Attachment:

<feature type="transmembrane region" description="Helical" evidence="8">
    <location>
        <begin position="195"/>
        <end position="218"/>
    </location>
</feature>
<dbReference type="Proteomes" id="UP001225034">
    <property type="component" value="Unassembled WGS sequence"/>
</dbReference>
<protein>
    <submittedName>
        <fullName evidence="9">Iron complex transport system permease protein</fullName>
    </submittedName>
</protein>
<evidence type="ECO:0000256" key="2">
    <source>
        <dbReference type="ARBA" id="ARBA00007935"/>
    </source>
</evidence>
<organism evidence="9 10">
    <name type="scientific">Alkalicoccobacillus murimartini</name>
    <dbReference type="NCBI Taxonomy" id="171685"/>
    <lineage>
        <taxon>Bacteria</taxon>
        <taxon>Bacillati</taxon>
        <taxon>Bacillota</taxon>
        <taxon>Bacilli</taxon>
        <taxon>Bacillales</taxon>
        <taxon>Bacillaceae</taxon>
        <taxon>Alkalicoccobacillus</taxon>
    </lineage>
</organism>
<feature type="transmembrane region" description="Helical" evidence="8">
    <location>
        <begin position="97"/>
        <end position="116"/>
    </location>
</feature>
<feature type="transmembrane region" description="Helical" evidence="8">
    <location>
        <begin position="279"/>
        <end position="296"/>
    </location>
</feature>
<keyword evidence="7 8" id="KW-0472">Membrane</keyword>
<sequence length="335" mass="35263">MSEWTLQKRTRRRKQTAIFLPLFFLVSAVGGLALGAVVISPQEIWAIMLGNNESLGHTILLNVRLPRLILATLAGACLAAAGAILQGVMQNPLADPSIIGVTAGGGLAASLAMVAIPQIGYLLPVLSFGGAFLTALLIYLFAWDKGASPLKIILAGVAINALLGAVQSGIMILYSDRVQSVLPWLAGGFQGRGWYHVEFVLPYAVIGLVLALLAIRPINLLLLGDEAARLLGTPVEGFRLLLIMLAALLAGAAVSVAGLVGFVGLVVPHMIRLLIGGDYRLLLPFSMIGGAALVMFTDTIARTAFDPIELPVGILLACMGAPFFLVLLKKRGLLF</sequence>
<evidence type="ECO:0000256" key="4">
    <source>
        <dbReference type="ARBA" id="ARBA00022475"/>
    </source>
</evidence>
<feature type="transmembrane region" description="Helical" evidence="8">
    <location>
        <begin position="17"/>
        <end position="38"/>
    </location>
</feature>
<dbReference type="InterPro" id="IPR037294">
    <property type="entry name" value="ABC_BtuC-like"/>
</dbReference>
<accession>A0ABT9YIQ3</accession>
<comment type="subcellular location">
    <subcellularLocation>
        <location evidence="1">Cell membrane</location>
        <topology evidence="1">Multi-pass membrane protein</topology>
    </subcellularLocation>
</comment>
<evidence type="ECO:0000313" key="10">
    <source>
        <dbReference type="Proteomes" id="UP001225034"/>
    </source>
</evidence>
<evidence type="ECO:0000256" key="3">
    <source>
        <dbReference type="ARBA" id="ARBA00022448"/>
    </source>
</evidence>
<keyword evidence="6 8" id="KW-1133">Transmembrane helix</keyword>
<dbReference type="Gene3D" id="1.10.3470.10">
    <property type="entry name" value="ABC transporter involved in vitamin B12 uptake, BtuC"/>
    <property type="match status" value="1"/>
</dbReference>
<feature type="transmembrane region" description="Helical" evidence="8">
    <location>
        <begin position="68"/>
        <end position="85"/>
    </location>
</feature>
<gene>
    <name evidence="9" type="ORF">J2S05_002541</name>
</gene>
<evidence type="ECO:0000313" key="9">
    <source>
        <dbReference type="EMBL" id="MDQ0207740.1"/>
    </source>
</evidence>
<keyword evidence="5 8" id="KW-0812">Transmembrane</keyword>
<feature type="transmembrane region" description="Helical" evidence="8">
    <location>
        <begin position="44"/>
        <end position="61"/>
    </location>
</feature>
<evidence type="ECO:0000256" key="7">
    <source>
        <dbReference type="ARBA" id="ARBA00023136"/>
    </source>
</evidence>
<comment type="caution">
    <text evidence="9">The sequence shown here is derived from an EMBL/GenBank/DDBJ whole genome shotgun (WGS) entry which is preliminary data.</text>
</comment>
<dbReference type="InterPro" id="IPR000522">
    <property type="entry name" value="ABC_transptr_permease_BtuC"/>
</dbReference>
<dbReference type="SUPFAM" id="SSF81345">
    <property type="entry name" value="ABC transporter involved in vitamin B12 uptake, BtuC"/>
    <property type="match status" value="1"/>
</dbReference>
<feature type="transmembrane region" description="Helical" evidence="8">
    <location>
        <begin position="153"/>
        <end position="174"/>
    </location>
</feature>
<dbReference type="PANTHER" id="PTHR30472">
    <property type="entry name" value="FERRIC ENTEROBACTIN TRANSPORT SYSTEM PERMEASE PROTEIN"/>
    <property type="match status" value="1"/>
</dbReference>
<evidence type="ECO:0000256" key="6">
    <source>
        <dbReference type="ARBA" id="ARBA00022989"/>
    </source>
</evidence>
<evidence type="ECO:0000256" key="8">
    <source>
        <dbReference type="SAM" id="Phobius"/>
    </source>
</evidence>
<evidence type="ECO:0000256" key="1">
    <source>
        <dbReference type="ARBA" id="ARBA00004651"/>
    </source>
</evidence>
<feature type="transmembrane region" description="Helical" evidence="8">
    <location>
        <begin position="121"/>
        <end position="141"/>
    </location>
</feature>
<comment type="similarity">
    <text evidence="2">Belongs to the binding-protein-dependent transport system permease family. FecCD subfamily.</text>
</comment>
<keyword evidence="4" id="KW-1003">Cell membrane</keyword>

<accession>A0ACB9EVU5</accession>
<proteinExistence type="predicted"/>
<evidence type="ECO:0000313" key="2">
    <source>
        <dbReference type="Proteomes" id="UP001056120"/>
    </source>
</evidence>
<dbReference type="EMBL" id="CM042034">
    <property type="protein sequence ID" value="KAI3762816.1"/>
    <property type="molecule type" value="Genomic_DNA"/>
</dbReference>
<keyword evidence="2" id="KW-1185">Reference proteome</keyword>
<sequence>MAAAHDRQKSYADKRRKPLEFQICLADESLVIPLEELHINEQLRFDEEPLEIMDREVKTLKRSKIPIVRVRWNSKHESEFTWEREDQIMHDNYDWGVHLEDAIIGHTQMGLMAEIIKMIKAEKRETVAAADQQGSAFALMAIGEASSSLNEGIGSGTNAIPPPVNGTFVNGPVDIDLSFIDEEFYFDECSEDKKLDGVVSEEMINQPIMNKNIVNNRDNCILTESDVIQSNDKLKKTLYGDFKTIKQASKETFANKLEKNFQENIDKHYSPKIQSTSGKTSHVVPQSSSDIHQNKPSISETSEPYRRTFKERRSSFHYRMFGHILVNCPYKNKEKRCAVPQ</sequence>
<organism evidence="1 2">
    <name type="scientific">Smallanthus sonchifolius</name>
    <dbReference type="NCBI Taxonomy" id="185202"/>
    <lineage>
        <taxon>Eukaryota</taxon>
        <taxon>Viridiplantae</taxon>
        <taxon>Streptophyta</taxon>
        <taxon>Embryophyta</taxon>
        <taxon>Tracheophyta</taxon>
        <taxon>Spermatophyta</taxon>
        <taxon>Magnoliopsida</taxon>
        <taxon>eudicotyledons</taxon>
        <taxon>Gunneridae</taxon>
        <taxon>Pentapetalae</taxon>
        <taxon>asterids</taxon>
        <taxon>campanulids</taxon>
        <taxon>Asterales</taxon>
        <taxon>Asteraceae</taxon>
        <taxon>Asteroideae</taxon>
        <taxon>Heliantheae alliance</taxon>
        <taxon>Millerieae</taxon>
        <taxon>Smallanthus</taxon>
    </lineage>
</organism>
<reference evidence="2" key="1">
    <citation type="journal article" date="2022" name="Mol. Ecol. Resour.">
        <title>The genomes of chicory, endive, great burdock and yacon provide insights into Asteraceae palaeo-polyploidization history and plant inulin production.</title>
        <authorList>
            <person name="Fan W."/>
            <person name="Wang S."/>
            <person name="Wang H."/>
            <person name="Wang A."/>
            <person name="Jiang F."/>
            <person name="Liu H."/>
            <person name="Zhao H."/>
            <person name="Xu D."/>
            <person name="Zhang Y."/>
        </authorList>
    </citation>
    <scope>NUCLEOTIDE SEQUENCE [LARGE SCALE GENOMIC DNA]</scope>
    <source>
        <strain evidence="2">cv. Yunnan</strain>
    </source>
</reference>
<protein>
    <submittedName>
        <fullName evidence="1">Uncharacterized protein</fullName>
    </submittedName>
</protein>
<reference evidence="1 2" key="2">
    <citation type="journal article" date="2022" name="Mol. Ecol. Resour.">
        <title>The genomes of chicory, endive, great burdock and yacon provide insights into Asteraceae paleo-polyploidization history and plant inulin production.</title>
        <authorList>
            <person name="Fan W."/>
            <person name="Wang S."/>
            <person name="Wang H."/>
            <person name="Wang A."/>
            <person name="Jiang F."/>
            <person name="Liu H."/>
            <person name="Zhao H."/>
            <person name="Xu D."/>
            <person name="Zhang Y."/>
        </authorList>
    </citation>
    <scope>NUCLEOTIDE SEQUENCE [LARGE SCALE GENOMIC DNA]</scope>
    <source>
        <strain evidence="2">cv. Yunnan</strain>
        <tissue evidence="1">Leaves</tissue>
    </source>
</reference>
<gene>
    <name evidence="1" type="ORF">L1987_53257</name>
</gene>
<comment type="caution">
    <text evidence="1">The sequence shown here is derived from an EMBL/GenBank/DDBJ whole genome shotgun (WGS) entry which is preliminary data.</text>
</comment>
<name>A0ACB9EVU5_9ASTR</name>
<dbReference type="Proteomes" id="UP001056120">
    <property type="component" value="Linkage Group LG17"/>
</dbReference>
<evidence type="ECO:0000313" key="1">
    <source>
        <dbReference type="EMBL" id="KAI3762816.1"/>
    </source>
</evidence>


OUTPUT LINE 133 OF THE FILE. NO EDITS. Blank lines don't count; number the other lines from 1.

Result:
</evidence>